Peru's President Ollanta Humala Tasso received European delegations in Lima on 24 January including Spain's Prime Minister, presenting his increasingly prosperous country as a stable setting for more investments, El Peruano reported. The newspaper noted that Spain is the premier foreign investor in Peru with investments worth some USD five billion, but was also a market in 2011 that received over USD two billion's worth of Peruvian exports. Spain was currently in recession with just under six million Spaniards unemployed. At a press conference Prime Minister Mariano Rajoy urged Peruvian businessmen to "explore" Spain for business opportunities, Europa Press reported. El Peruano cited a study by the Andean Parliament indicating that currently 40 per cent of Peruvians living in Madrid wished to return home and 36 per cent were unemployed, without specifying how many they were. The study estimated 130,000 Peruvians lived in Spain. The European Commission's Vice-President for Industry and Enterprise Antonio Tajani was also in Lima that day, heading a delegation of representatives of some 40 EU firms visiting Peru and Chile on 22-26 January. The trip was to help EU firms expand their activities into emerging markets like Peru. After a meeting at the foreign ministry, Tajani said the EU considered Peru as "one of the most important" of countries for its lack of protectionism and the legal security of investments.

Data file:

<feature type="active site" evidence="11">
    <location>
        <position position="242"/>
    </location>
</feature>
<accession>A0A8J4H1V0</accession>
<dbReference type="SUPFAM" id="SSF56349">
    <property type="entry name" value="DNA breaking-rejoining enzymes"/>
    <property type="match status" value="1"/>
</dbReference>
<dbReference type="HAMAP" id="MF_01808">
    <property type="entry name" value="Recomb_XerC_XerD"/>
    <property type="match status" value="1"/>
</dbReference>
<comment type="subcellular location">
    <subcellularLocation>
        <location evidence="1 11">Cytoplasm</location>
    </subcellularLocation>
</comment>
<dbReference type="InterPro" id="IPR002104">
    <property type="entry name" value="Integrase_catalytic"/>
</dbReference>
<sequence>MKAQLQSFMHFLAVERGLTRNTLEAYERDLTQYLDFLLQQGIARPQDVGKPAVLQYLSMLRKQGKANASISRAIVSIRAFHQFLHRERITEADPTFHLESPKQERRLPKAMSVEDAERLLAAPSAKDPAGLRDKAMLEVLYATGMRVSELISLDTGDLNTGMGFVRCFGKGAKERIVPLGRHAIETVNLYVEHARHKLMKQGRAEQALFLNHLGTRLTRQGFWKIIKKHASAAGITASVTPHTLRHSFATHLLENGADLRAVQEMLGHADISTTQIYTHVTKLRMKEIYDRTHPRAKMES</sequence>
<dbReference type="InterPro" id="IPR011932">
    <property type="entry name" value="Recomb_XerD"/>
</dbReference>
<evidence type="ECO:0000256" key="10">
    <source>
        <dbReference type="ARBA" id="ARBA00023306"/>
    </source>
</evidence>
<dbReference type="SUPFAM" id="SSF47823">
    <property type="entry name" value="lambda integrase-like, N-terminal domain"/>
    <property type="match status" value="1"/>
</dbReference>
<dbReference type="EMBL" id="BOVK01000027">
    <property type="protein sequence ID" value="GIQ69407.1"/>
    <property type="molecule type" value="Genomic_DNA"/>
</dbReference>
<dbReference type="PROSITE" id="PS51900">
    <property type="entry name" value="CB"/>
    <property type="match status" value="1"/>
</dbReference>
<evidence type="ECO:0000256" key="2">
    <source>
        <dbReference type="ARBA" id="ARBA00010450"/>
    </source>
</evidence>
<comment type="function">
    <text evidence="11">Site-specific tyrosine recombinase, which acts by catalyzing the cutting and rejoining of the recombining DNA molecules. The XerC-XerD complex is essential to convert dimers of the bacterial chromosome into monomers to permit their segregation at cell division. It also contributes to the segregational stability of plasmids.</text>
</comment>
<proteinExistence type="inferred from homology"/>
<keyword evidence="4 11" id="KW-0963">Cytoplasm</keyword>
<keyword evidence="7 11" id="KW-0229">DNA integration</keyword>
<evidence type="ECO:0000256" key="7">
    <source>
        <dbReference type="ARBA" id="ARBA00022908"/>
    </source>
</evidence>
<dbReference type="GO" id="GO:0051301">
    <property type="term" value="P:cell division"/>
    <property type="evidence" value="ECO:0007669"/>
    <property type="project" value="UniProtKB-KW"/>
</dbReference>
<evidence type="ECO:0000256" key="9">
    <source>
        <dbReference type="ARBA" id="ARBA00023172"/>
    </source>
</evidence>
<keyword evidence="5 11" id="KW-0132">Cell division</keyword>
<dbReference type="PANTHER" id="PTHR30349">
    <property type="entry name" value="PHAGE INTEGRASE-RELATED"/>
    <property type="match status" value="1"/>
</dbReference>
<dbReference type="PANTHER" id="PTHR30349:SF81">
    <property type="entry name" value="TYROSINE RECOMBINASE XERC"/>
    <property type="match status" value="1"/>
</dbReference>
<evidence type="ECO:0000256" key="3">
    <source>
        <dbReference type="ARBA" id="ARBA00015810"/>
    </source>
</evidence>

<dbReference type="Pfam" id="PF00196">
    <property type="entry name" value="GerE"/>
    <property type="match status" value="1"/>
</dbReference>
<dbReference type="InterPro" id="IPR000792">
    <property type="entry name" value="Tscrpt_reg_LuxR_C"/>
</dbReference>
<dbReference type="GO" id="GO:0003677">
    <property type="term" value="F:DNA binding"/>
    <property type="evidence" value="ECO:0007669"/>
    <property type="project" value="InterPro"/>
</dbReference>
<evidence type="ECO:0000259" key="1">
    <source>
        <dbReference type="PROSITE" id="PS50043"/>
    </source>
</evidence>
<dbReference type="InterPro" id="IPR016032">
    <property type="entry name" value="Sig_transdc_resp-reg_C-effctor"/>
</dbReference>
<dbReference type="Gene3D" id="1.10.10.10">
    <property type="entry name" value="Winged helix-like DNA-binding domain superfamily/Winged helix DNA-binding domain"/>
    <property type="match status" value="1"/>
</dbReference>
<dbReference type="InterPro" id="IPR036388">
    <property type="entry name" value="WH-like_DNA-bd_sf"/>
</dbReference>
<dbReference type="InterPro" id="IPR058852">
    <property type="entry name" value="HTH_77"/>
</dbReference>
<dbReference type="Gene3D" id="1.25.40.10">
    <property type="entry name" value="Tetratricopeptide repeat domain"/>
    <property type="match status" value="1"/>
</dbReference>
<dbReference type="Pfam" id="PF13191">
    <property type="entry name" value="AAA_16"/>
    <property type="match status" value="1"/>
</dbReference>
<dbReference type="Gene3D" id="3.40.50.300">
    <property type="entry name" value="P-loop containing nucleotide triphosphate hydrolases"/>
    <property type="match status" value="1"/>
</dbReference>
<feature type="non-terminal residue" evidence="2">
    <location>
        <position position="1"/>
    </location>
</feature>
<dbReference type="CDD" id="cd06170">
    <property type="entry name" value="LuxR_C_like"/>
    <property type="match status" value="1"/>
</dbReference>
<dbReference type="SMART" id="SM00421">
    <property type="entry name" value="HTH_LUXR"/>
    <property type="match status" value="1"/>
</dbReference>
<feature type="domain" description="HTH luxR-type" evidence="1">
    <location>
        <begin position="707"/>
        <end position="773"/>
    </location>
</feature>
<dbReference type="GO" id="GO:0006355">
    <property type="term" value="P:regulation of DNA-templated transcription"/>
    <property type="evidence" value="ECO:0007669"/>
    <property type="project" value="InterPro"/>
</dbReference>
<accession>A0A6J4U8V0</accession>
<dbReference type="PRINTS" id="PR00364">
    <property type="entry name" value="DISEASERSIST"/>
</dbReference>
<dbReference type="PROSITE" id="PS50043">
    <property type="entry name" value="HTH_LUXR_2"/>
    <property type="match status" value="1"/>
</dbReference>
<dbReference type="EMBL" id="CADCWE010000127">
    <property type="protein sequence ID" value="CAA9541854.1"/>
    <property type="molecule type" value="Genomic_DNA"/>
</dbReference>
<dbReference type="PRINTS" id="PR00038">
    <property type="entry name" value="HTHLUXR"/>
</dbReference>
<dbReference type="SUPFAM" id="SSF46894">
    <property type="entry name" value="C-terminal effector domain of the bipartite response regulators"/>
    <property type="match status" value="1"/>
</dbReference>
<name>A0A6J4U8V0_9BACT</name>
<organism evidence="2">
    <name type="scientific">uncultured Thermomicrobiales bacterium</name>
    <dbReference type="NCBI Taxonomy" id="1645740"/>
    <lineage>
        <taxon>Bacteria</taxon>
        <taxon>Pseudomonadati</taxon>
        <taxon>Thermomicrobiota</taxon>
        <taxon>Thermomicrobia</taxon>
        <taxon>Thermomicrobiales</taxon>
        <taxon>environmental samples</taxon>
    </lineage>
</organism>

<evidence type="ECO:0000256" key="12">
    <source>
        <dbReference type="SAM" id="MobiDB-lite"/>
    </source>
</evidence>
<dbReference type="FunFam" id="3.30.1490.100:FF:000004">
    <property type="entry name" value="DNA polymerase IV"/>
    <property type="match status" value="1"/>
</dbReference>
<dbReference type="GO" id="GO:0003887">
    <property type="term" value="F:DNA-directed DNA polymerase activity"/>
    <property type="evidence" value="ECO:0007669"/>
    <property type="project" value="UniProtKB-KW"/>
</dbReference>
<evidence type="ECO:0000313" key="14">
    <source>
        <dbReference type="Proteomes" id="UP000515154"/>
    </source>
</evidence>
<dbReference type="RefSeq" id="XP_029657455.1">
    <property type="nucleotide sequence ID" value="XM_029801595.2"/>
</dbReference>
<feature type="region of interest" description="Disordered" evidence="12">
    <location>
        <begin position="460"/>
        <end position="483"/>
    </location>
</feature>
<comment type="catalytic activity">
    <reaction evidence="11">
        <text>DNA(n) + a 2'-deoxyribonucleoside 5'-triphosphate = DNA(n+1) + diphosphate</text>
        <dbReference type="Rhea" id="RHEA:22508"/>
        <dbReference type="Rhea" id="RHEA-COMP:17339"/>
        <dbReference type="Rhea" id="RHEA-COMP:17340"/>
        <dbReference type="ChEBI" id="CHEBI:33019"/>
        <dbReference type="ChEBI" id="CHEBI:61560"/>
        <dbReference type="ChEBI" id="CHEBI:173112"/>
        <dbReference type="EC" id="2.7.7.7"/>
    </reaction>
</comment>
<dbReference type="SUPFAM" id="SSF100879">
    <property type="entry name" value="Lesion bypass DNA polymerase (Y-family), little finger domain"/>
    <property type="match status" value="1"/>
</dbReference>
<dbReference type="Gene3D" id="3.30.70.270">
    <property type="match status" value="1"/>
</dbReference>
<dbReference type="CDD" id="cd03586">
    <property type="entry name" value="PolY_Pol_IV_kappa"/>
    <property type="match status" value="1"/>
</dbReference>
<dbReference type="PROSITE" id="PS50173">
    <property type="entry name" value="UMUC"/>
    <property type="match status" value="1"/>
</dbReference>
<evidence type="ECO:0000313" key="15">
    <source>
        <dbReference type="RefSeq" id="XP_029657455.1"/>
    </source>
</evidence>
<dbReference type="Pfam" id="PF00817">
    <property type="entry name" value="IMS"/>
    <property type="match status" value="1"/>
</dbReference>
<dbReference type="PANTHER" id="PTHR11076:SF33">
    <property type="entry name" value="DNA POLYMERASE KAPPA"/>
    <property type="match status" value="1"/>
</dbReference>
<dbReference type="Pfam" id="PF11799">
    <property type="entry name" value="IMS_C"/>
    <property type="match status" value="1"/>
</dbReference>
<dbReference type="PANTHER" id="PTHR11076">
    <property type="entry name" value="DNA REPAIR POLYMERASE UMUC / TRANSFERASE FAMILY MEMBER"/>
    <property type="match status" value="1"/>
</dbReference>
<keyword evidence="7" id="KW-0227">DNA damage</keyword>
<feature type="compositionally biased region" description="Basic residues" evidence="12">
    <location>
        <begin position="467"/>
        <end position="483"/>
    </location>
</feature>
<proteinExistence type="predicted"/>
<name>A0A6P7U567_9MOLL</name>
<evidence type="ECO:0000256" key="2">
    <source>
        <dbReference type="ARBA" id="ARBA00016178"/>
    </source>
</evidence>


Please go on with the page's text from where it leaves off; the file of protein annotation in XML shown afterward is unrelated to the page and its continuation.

jueves, 24 de enero de 2013